Compassion wins for Hofesh Shecter's choreography - review

On this rare visit to Tel Aviv, his company performed a double bill labeled Double Murder, composed of two works.

HOFESH SHECTER’S ‘Double Murder.’ (photo credit: TODD MCDONALD)
HOFESH SHECTER’S ‘Double Murder.’
(photo credit: TODD MCDONALD)

Israeli-born choreographer Hofesh Shechter, a former Batsheva dancer and aspiring musician, had settled in London. Within a few years, he formed his own dance company and launched a meteoric career of international scope.

On this rare visit to Tel Aviv, his company performed a double bill labeled Double Murder, composed of two works; Clowns which erupts as a wild event that slides gently into a bloody yet playful dystopia. The next one is called The Fix.

While Clowns is fueled by tons of morally misdirected energy, The Fix strived on compassion, yet both are inseparable in many ways but mostly by the specific intimate presence of this particular cadre of dancers and the silky power of the accompanied music composed by Shechter.

On an empty stage stands a dancer, trying to interact with the Israeli audience by similar tricks that any politician might do on Election Day. He urged them to shout back to him an outdated encouragement jargon slogan – “Kifak Hey” (freely translated as “Hurray”). It makes one wonder if it ever worked abroad. Although a bit embarrassing, it directed attention to the Israeli aura of that piece; filled with traces of local ethnic dances, supported by the perfectly styled folkloric outfits and spiced with a pinch or two of Batsheva-idiosyncratic moves.

The work is rich in choreographic details structured as a garland of short scenes separated by a few seconds of complete darkness, which enhance the effect of the freshly budding, new group compositions and their self-deconstruction. Many mini-bites used clear geometric forms like a circle, diagonal lines and formal unisons relying on fine structural variations that cleverly turn into the soft simulations of murders; men strangle their partners as they, in turn, shoot others in a most polite and esthetic manner. Horrors and brutality are played as slow-motion actions are executed without apparent emotional involvement. Slow-motion murders are played in a cinematic frame-by-frame technique that turns the horrid events into mundane games. No blood, no harm or is it?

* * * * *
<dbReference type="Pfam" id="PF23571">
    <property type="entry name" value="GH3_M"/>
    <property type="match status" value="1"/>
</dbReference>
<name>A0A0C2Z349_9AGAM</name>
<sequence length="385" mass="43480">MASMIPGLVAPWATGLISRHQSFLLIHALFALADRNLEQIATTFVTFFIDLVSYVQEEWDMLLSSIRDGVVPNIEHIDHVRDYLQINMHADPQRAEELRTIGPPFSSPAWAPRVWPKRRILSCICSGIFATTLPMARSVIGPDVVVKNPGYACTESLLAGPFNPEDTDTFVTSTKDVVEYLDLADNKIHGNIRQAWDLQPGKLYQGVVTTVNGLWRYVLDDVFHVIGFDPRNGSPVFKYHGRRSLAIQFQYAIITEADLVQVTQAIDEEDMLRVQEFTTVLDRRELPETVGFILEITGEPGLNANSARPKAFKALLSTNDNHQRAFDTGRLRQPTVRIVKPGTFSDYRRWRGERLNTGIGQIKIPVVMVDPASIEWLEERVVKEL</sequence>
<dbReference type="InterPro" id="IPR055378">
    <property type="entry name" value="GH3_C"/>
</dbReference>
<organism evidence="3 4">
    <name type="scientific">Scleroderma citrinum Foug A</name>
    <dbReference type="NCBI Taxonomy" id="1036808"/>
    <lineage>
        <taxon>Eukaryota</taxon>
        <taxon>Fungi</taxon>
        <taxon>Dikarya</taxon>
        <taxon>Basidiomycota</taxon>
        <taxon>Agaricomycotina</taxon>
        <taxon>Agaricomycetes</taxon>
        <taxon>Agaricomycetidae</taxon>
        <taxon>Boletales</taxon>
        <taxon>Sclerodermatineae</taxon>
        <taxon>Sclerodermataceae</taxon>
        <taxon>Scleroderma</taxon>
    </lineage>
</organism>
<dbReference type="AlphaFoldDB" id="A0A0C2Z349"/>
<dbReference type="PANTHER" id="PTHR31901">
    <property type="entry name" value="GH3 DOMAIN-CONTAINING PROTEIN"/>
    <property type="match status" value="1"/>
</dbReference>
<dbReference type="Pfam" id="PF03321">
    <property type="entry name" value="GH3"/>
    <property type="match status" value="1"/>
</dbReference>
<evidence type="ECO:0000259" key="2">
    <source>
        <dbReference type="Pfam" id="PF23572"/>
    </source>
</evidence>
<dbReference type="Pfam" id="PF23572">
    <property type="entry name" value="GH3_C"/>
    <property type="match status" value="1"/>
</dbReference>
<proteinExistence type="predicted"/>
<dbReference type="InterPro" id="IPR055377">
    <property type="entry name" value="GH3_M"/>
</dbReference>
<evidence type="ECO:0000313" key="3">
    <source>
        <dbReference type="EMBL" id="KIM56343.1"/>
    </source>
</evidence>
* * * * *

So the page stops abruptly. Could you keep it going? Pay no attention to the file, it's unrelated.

Committing to a message

Obviously, the company is totally committed to the undercurrent messages that reflect the social and political conflicts that are central issues in our reality and their staged dance is a rather sophisticated way to convey a meaningful say in such a refined manner.

The second work, The Fix, is much mellower and although it lacks the energetic explosions of Clowns, it treads on effective but softer ground. It contains similar traits of Shechter’s artistic perceptions and takes the risk of promoting compassion, a rather rare behavioral component nowadays.

The evening ended as the entire cast stepped down and warmly hugged lucky members of the audience. Both sides looked radiating. Compassion won.